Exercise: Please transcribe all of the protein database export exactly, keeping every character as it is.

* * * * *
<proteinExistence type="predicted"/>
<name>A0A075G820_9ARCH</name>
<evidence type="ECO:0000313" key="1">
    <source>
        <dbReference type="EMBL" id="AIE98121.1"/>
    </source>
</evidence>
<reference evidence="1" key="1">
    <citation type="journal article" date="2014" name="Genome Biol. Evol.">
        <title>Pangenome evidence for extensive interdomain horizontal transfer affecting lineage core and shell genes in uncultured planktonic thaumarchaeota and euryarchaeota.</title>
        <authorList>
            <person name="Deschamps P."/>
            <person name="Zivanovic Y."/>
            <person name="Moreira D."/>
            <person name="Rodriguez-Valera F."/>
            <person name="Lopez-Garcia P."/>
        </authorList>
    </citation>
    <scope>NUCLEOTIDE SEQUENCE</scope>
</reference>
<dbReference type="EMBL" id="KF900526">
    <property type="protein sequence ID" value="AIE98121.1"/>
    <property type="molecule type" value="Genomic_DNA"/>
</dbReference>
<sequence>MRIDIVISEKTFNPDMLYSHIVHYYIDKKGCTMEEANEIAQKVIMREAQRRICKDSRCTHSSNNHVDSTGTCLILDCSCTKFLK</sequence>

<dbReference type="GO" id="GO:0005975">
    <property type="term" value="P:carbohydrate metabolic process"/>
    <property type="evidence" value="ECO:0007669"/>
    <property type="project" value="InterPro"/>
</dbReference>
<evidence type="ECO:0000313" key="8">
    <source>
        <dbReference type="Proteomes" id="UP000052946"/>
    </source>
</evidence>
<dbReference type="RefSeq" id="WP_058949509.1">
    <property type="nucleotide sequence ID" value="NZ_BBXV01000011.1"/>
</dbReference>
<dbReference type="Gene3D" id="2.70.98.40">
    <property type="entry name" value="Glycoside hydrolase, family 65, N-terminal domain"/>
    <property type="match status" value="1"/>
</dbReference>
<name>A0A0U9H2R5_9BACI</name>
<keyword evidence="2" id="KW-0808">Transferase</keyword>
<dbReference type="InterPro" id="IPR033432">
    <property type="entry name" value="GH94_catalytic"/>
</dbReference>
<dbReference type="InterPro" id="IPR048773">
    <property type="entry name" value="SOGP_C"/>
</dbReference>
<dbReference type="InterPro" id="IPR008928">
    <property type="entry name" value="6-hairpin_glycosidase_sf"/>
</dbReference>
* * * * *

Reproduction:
<proteinExistence type="predicted"/>
<name>A0A075G820_9ARCH</name>
<evidence type="ECO:0000313" key="1">
    <source>
        <dbReference type="EMBL" id="AIE98121.1"/>
    </source>
</evidence>
<reference evidence="1" key="1">
    <citation type="journal article" date="2014" name="Genome Biol. Evol.">
        <title>Pangenome evidence for extensive interdomain horizontal transfer affecting lineage core and shell genes in uncultured planktonic thaumarchaeota and euryarchaeota.</title>
        <authorList>
            <person name="Deschamps P."/>
            <person name="Zivanovic Y."/>
            <person name="Moreira D."/>
            <person name="Rodriguez-Valera F."/>
            <person name="Lopez-Garcia P."/>
        </authorList>
    </citation>
    <scope>NUCLEOTIDE SEQUENCE</scope>
</reference>
<dbReference type="EMBL" id="KF900526">
    <property type="protein sequence ID" value="AIE98121.1"/>
    <property type="molecule type" value="Genomic_DNA"/>
</dbReference>
<sequence>MRIDIVISEKTFNPDMLYSHIVHYYIDKKGCTMEEANEIAQKVIMREAQRRICKDSRCTHSSNNHVDSTGTCLILDCSCTKFLK</sequence>

<dbReference type="GO" id="GO:0005975">
    <property type="term" value="P:carbohydrate metabolic process"/>
    <property type="evidence" value="ECO:0007669"/>
    <property type="project" value="InterPro"/>
</dbReference>
<evidence type="ECO:0000313" key="8">
    <source>
        <dbReference type="Proteomes" id="UP000052946"/>
    </source>
</evidence>
<dbReference type="RefSeq" id="WP_058949509.1">
    <property type="nucleotide sequence ID" value="NZ_BBXV01000011.1"/>
</dbReference>
<dbReference type="Gene3D" id="2.70.98.40">
    <property type="entry name" value="Glycoside hydrolase, family 65, N-terminal domain"/>
    <property type="match status" value="1"/>
</dbReference>
<name>A0A0U9H2R5_9BACI</name>
<keyword evidence="2" id="KW-0808">Transferase</keyword>
<dbReference type="InterPro" id="IPR033432">
    <property type="entry name" value="GH94_catalytic"/>
</dbReference>
<dbReference type="InterPro" id="IPR048773">
    <property type="entry name" value="SOGP_C"/>
</dbReference>
<dbReference type="InterPro" id="IPR008928">
    <property type="entry name" value="6-hairpin_glycosidase_sf"/>
</dbReference>